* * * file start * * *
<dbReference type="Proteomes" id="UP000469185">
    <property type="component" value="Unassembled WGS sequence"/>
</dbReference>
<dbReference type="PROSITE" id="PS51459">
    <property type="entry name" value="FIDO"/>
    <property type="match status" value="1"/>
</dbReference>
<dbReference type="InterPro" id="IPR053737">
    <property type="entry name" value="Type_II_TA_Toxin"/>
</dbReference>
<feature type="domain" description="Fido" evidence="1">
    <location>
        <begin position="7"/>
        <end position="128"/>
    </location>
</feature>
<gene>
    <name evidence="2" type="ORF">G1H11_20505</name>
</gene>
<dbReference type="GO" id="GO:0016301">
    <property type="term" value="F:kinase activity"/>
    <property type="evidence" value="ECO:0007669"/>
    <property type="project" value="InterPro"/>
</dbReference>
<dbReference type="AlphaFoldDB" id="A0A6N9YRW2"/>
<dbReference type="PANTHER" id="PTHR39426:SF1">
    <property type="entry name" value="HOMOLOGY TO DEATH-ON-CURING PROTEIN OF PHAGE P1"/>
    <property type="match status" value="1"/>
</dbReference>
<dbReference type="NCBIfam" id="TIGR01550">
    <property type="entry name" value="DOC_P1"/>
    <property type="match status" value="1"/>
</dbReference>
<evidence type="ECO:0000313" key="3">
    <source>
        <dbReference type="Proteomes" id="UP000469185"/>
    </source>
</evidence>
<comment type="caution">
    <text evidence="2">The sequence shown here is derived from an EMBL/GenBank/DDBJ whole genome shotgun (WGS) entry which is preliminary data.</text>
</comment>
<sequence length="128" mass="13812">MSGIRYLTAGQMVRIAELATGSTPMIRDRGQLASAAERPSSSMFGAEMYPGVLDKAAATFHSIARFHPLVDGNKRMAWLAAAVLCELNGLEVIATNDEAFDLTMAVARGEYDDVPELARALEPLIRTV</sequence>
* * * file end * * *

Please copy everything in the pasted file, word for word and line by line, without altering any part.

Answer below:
<dbReference type="Proteomes" id="UP000469185">
    <property type="component" value="Unassembled WGS sequence"/>
</dbReference>
<dbReference type="PROSITE" id="PS51459">
    <property type="entry name" value="FIDO"/>
    <property type="match status" value="1"/>
</dbReference>
<dbReference type="InterPro" id="IPR053737">
    <property type="entry name" value="Type_II_TA_Toxin"/>
</dbReference>
<feature type="domain" description="Fido" evidence="1">
    <location>
        <begin position="7"/>
        <end position="128"/>
    </location>
</feature>
<gene>
    <name evidence="2" type="ORF">G1H11_20505</name>
</gene>
<dbReference type="GO" id="GO:0016301">
    <property type="term" value="F:kinase activity"/>
    <property type="evidence" value="ECO:0007669"/>
    <property type="project" value="InterPro"/>
</dbReference>
<dbReference type="AlphaFoldDB" id="A0A6N9YRW2"/>
<dbReference type="PANTHER" id="PTHR39426:SF1">
    <property type="entry name" value="HOMOLOGY TO DEATH-ON-CURING PROTEIN OF PHAGE P1"/>
    <property type="match status" value="1"/>
</dbReference>
<dbReference type="NCBIfam" id="TIGR01550">
    <property type="entry name" value="DOC_P1"/>
    <property type="match status" value="1"/>
</dbReference>
<evidence type="ECO:0000313" key="3">
    <source>
        <dbReference type="Proteomes" id="UP000469185"/>
    </source>
</evidence>
<comment type="caution">
    <text evidence="2">The sequence shown here is derived from an EMBL/GenBank/DDBJ whole genome shotgun (WGS) entry which is preliminary data.</text>
</comment>
<sequence length="128" mass="13812">MSGIRYLTAGQMVRIAELATGSTPMIRDRGQLASAAERPSSSMFGAEMYPGVLDKAAATFHSIARFHPLVDGNKRMAWLAAAVLCELNGLEVIATNDEAFDLTMAVARGEYDDVPELARALEPLIRTV</sequence>